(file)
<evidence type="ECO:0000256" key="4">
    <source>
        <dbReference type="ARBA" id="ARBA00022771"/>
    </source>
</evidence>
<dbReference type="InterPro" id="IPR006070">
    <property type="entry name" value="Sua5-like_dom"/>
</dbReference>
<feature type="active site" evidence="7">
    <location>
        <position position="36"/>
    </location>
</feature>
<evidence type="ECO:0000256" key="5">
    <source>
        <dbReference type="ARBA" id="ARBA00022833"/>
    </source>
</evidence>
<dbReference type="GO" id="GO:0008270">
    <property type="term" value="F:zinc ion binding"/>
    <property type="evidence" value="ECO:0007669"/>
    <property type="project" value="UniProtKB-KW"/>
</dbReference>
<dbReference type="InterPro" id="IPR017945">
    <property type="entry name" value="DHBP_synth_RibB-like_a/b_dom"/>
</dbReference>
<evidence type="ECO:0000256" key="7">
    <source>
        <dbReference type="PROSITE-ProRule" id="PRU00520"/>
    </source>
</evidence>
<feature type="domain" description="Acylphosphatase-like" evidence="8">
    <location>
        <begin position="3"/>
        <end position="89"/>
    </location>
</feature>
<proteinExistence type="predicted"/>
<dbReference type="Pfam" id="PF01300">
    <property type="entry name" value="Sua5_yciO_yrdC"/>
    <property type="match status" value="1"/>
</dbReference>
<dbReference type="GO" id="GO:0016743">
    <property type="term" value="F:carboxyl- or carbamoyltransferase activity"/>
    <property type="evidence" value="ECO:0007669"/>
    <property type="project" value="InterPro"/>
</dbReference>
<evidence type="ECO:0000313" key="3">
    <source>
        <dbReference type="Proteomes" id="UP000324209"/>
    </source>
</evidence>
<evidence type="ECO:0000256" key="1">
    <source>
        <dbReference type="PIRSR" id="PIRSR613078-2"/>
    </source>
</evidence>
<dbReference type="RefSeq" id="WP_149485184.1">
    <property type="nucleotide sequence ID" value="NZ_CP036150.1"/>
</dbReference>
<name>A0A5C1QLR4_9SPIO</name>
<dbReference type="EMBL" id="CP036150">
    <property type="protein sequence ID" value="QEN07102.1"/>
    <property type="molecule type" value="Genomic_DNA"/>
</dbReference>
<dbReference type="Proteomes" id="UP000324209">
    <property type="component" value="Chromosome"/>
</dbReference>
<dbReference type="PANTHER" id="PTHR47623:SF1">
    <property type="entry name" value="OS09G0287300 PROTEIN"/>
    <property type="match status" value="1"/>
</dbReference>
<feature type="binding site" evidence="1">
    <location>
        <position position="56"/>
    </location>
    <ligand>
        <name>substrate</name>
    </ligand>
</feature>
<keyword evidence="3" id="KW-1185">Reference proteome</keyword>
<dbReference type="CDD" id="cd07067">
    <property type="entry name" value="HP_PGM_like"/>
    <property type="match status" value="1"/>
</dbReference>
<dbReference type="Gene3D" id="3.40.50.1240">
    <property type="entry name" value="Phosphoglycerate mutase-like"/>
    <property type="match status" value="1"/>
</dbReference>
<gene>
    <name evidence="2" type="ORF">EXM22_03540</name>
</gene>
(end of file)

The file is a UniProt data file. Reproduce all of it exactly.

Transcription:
<evidence type="ECO:0000256" key="4">
    <source>
        <dbReference type="ARBA" id="ARBA00022771"/>
    </source>
</evidence>
<dbReference type="InterPro" id="IPR006070">
    <property type="entry name" value="Sua5-like_dom"/>
</dbReference>
<feature type="active site" evidence="7">
    <location>
        <position position="36"/>
    </location>
</feature>
<evidence type="ECO:0000256" key="5">
    <source>
        <dbReference type="ARBA" id="ARBA00022833"/>
    </source>
</evidence>
<dbReference type="GO" id="GO:0008270">
    <property type="term" value="F:zinc ion binding"/>
    <property type="evidence" value="ECO:0007669"/>
    <property type="project" value="UniProtKB-KW"/>
</dbReference>
<dbReference type="InterPro" id="IPR017945">
    <property type="entry name" value="DHBP_synth_RibB-like_a/b_dom"/>
</dbReference>
<evidence type="ECO:0000256" key="7">
    <source>
        <dbReference type="PROSITE-ProRule" id="PRU00520"/>
    </source>
</evidence>
<feature type="domain" description="Acylphosphatase-like" evidence="8">
    <location>
        <begin position="3"/>
        <end position="89"/>
    </location>
</feature>
<proteinExistence type="predicted"/>
<dbReference type="Pfam" id="PF01300">
    <property type="entry name" value="Sua5_yciO_yrdC"/>
    <property type="match status" value="1"/>
</dbReference>
<dbReference type="GO" id="GO:0016743">
    <property type="term" value="F:carboxyl- or carbamoyltransferase activity"/>
    <property type="evidence" value="ECO:0007669"/>
    <property type="project" value="InterPro"/>
</dbReference>
<evidence type="ECO:0000313" key="3">
    <source>
        <dbReference type="Proteomes" id="UP000324209"/>
    </source>
</evidence>
<evidence type="ECO:0000256" key="1">
    <source>
        <dbReference type="PIRSR" id="PIRSR613078-2"/>
    </source>
</evidence>
<dbReference type="RefSeq" id="WP_149485184.1">
    <property type="nucleotide sequence ID" value="NZ_CP036150.1"/>
</dbReference>
<name>A0A5C1QLR4_9SPIO</name>
<dbReference type="EMBL" id="CP036150">
    <property type="protein sequence ID" value="QEN07102.1"/>
    <property type="molecule type" value="Genomic_DNA"/>
</dbReference>
<dbReference type="Proteomes" id="UP000324209">
    <property type="component" value="Chromosome"/>
</dbReference>
<dbReference type="PANTHER" id="PTHR47623:SF1">
    <property type="entry name" value="OS09G0287300 PROTEIN"/>
    <property type="match status" value="1"/>
</dbReference>
<feature type="binding site" evidence="1">
    <location>
        <position position="56"/>
    </location>
    <ligand>
        <name>substrate</name>
    </ligand>
</feature>
<keyword evidence="3" id="KW-1185">Reference proteome</keyword>
<dbReference type="CDD" id="cd07067">
    <property type="entry name" value="HP_PGM_like"/>
    <property type="match status" value="1"/>
</dbReference>
<dbReference type="Gene3D" id="3.40.50.1240">
    <property type="entry name" value="Phosphoglycerate mutase-like"/>
    <property type="match status" value="1"/>
</dbReference>
<gene>
    <name evidence="2" type="ORF">EXM22_03540</name>
</gene>